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People v. Deweese

Illinois Appellate Court


July 20, 1998

THE PEOPLE OF THE STATE OF ILLINOIS, PLAINTIFF-APPELLEE,
v.
JOHN DEWEESE, DEFENDANT-APPELLANT.

The opinion of the court was delivered by: Justice O'brien

Appeal from the Circuit Court of Cook County

Honorable Thomas F. Carmody, judge Presiding.

Defendant, John DeWeese, was charged with three counts of aggravated criminal sexual assault against his almost five year old daughter, D. After a bench trial, the court found defendant guilty of aggravated criminal sexual abuse and sentenced him to six years in prison. Defendant appeals, contending (1) the trial court erred in convicting of him of aggravated criminal sexual abuse, which was not charged in the indictment nor was it a lesser included offense of aggravated criminal sexual assault; (2) the trial court abused its discretion in determining that D. was competent to testify; and (3) the mittimus must be corrected so that it accurately reflects the trial court's judgment. We affirm defendant's conviction and amend the mittimus to conform to the judgment entered by the trial court.

At trial, Julia Porreca testified she is the grandmother of D. On August 1, 1995, Porreca was at her daughter's house, watching television with D. Porreca noticed that D. was "lying on her stomach with her hands clenched in front of her, and she was moving her pelvis, *** motioning like up and down like in the sexual act."

Porreca asked D. what she was doing, and D. told her she was "doing exercise." Porreca asked her who told her about this exercise, and D. responded "daddy." Porreca asked D. whether her daddy had said anything else to her, and D. stated "in and out." Porreca asked "in and out where?" and D. said "down there" and pointed to her private parts.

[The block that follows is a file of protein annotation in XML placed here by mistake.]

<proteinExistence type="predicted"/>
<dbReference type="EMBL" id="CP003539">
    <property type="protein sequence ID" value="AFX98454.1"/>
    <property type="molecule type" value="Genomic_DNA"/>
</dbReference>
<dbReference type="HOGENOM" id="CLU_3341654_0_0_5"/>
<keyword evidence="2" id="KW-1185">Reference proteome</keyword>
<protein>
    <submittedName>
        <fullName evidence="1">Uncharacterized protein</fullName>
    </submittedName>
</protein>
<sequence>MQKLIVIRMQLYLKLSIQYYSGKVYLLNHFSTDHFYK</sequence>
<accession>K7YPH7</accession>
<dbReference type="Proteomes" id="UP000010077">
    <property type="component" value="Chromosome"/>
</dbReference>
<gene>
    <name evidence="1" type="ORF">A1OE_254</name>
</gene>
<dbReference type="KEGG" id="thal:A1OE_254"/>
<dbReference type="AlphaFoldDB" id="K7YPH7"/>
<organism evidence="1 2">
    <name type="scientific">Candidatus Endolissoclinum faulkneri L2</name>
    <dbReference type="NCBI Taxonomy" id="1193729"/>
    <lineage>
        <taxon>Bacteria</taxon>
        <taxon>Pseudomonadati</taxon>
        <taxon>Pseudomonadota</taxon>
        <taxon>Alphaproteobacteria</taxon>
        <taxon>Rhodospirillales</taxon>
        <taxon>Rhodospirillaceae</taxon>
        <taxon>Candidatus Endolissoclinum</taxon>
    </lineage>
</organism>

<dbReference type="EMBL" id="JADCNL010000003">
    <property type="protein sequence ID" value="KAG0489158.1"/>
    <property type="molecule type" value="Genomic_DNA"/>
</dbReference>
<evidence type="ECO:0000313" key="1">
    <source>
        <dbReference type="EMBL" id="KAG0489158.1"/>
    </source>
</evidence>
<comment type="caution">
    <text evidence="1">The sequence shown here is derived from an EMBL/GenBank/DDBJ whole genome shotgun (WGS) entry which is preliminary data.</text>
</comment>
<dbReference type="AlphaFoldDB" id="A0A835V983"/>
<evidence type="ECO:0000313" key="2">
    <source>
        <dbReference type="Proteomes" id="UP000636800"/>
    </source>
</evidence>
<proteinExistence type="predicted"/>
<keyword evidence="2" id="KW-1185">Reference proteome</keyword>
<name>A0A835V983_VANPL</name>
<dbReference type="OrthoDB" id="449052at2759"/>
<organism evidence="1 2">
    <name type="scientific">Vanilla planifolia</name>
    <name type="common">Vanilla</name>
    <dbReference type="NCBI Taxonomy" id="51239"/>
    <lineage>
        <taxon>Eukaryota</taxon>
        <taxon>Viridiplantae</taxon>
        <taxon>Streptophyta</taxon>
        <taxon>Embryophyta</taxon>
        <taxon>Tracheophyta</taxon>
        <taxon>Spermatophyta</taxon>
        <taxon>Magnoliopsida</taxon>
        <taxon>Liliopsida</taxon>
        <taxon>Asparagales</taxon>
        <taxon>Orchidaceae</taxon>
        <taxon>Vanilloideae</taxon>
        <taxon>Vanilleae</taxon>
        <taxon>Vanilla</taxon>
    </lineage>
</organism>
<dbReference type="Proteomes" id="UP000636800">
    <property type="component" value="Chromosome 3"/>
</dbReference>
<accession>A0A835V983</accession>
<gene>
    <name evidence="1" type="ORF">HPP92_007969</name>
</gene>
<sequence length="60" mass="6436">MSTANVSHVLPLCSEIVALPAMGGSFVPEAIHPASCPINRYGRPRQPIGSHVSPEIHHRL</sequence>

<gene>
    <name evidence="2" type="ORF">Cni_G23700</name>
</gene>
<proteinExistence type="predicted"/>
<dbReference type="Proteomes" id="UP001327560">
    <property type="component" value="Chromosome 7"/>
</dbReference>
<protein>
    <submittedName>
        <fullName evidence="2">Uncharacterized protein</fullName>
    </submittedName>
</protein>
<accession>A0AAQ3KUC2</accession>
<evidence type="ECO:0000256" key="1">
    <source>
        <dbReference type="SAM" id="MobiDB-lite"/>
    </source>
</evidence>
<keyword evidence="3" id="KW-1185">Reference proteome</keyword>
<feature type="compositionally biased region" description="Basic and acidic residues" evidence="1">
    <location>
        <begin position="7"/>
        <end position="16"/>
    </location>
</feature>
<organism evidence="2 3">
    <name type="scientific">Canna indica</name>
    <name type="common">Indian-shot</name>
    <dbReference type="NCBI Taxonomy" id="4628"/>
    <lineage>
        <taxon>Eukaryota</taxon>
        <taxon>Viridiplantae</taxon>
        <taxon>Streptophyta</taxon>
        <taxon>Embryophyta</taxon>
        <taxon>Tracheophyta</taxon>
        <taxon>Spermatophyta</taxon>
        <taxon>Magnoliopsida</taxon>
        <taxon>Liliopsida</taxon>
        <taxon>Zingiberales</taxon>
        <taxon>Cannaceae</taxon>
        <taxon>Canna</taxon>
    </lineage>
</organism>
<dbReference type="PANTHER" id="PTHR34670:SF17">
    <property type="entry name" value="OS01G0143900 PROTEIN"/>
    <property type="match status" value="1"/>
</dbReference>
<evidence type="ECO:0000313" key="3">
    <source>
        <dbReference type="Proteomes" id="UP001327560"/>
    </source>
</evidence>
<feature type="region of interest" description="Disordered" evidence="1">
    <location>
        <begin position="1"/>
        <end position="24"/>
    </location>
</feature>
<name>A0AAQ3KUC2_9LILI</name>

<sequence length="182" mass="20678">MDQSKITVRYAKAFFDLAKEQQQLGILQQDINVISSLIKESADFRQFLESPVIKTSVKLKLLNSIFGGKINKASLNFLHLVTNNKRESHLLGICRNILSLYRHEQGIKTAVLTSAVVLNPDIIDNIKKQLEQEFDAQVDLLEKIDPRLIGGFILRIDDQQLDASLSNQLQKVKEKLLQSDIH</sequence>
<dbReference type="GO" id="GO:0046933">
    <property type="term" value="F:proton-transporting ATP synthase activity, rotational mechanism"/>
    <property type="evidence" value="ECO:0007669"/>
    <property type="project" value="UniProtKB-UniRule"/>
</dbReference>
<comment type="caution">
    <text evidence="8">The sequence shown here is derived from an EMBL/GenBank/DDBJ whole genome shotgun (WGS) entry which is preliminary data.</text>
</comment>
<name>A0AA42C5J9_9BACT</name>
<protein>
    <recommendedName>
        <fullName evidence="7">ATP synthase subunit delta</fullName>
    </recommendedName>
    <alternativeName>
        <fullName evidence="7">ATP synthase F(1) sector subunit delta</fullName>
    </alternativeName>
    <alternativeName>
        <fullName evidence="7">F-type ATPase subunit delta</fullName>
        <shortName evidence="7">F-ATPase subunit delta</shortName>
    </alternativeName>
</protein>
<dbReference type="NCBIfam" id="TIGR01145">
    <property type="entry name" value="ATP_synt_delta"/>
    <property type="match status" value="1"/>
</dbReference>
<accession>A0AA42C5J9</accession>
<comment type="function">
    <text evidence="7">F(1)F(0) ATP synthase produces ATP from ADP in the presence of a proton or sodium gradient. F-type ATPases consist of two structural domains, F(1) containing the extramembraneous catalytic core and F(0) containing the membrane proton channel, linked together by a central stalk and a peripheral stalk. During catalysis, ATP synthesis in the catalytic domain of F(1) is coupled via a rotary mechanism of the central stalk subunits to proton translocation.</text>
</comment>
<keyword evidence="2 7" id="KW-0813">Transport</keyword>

Porreca testified that D. then took her by the hand and led her into the bedroom, where D. picked up a bottle and said "This is the bottle that he used." Porreca asked D. how her daddy had used the bottle, and D. said "it burned and it hurt." Porreca asked D. whether she had told her mommy about this, and D. said "no." Porreca asked D. why she had not confided in her mommy, and D. responded that her daddy told her "he would throw her out the window and that he had a bullet for her."

Julie DeWeese testified she has two daughters, R., and D., and that defendant is her ex-husband and D.'s father. Julie testified that on August 1, 1995, she left her house at around 9 or 10 a.m. Julie's mom (Porreca) babysat while she was away. When Julie returned home in the afternoon, Porreca told her about D.'s allegations against defendant.

Julie testified she spoke with D. the next day, August 2, in the bathroom. Julie asked D. about the "exercises" and D. told her "these are the exercises I do with daddy." Julie asked "for what?" D. responded "for in and out," and then she placed a finger from her right hand in between two fingers on her left hand. Julie testified that she then asked D. whether her daddy touched her "anywhere he wasn't supposed to." D. said "yes," and stated that he touched her on the neck, chest, stomach, buttocks and "chiconnes." Julie testified that "chiconnes" was a family word meaning "vagina."